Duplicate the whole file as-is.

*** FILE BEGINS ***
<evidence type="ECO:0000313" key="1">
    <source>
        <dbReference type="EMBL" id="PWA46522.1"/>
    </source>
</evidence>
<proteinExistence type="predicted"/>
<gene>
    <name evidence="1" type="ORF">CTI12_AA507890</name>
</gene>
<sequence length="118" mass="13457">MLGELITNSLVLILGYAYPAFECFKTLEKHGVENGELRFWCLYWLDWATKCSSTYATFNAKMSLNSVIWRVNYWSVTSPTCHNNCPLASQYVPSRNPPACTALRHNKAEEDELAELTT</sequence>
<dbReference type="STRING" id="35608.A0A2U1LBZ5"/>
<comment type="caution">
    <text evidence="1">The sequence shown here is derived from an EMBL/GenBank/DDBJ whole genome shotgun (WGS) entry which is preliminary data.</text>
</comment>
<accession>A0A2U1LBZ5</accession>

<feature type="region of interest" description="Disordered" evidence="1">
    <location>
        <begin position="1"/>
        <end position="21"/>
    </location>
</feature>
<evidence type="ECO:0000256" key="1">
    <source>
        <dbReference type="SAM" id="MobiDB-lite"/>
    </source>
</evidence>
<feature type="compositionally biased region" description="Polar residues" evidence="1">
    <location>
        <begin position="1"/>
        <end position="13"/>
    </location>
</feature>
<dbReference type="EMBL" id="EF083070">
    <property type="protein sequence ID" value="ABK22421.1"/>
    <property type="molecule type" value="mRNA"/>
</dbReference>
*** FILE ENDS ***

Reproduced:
<evidence type="ECO:0000313" key="1">
    <source>
        <dbReference type="EMBL" id="PWA46522.1"/>
    </source>
</evidence>
<proteinExistence type="predicted"/>
<gene>
    <name evidence="1" type="ORF">CTI12_AA507890</name>
</gene>
<sequence length="118" mass="13457">MLGELITNSLVLILGYAYPAFECFKTLEKHGVENGELRFWCLYWLDWATKCSSTYATFNAKMSLNSVIWRVNYWSVTSPTCHNNCPLASQYVPSRNPPACTALRHNKAEEDELAELTT</sequence>
<dbReference type="STRING" id="35608.A0A2U1LBZ5"/>
<comment type="caution">
    <text evidence="1">The sequence shown here is derived from an EMBL/GenBank/DDBJ whole genome shotgun (WGS) entry which is preliminary data.</text>
</comment>
<accession>A0A2U1LBZ5</accession>

<feature type="region of interest" description="Disordered" evidence="1">
    <location>
        <begin position="1"/>
        <end position="21"/>
    </location>
</feature>
<evidence type="ECO:0000256" key="1">
    <source>
        <dbReference type="SAM" id="MobiDB-lite"/>
    </source>
</evidence>
<feature type="compositionally biased region" description="Polar residues" evidence="1">
    <location>
        <begin position="1"/>
        <end position="13"/>
    </location>
</feature>
<dbReference type="EMBL" id="EF083070">
    <property type="protein sequence ID" value="ABK22421.1"/>
    <property type="molecule type" value="mRNA"/>
</dbReference>